Apple iPad: If the Tab is a tablet that wants to be a phone, the iPad is a tablet that would feel comfortable hanging around with the laptops; it has no phone function, and no camera. It also doesn’t necessarily come with 3G built in (that’s an option), although all models have wifi. The iPad weighs 680 grams (wifi version) or 730 grams (3g/wifi), features a 9.7 inch LED-backlit glossy Multi-touch screen, a 1 ghz Apple A4 processor, and 10 hours of battery time. The 3G version supports GMS/EDGE data surfing.

The iPad comes in three sizes – 16, 32, or 64 gb – and is not expandable. All iPads play HD video, and the apps come from the App Store, with its 200,000 plus apps. The iDigital people do not advertise the price of the iPad, but at  this site, you can order a 16 Gb wifi model for NIS 2,599, all taxes and shipping paid.

It’s pretty cool that we actually have a choice in which tablet to buy – assuming, of course, you are even in the market for one. As one who follows the Apple “party line,” I have dutifully acquired my quota of Apple devices, including an iPhone and iPad, and the truth is that I find a lot of duplication between the two – ie, it’s easier for me to use the iPhone than the iPad. I’m not sure I’d feel differently if I had a Tab – there’s only so much room in one’s life for these gadgets – but I know many happy owners of both iPads and iPhones who get plenty of use from both.

But if you haven’t committed yet, you now have a choice – and it really is a tough choice. The Galaxy Tab has a lot of great features. Two of them stand out to me – the two cameras, and the USB interface. The former gives the Tab its own “Facetime” type capability that will only be available in a future iPad version, while the latter gives you more flexibility to hook your Tab up to a PC and transfer data – perhaps a better system than that of the iPad, which requires you to do everything through iTunes. On the other hand, that rigidity, which shows itself through the entire Apple gadget experience, from the way you download and install apps to which apps you’re allowed to have access to, ensures the quality level of applications, and ensures that everything works like its supposed to – something you can’t always say about Android devices, at least not yet.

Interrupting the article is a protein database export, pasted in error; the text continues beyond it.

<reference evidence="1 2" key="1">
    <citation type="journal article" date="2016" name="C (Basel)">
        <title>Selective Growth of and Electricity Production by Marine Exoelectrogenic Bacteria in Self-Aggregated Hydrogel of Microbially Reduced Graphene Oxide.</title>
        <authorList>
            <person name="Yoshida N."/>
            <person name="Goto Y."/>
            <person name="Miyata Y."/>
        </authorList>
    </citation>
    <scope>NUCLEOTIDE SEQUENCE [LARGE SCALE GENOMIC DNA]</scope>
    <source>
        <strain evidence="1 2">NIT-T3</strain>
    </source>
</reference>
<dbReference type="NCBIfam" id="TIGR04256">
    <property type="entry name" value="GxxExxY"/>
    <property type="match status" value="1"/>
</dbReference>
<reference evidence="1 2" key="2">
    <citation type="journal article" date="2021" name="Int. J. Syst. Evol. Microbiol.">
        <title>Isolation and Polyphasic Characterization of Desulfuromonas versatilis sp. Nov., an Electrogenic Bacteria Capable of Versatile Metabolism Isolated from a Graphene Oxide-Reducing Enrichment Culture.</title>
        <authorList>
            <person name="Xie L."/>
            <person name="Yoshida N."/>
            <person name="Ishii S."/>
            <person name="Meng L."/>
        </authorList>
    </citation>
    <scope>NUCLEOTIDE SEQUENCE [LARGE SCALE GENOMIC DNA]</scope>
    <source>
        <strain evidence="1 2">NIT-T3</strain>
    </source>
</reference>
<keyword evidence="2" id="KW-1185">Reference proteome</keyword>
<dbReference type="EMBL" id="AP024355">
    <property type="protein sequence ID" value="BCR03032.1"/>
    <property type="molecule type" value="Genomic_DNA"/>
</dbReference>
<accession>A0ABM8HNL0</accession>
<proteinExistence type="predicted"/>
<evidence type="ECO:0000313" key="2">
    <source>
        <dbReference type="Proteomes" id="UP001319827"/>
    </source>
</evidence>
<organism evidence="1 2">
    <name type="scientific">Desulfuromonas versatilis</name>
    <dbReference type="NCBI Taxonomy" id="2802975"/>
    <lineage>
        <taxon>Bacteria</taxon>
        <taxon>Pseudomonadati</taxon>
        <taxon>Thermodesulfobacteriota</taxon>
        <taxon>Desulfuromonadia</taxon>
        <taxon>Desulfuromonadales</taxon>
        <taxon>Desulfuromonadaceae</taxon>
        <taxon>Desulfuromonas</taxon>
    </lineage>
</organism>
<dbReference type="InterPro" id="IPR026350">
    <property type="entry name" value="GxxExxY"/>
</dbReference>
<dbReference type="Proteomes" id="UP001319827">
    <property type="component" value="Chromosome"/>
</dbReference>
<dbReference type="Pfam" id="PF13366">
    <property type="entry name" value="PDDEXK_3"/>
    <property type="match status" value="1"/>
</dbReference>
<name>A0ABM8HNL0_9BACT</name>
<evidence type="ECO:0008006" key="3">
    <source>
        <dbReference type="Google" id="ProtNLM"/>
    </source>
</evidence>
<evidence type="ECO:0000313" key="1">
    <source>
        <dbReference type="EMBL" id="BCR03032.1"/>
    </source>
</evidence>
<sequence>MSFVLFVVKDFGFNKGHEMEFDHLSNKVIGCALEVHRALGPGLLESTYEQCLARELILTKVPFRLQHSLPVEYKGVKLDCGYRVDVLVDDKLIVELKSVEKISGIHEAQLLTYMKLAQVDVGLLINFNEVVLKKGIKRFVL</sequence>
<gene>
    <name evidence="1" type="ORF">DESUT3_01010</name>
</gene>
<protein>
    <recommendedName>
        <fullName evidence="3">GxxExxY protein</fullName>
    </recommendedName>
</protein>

For me, though, it’s the size that counts – not of the iPad, which is a fine size for what I use it for (reading ebooks and magazines, and watching videos) – but that of the Tab. If I want to use the Tab as a phone, I won’t be able to put it in my pocket (not even the ones with the big pouch!). And if I have to put it in a case or backpack, it’ll be a hassle shlepping it out every time it rings or I want to make a call. Of course, I don’t have to use the Tab as a phone – but if I just wanted a tablet, the iPad would do fine. Your mileage may vary, as they say, but for now, I’ll stick with the  (Apple) quota.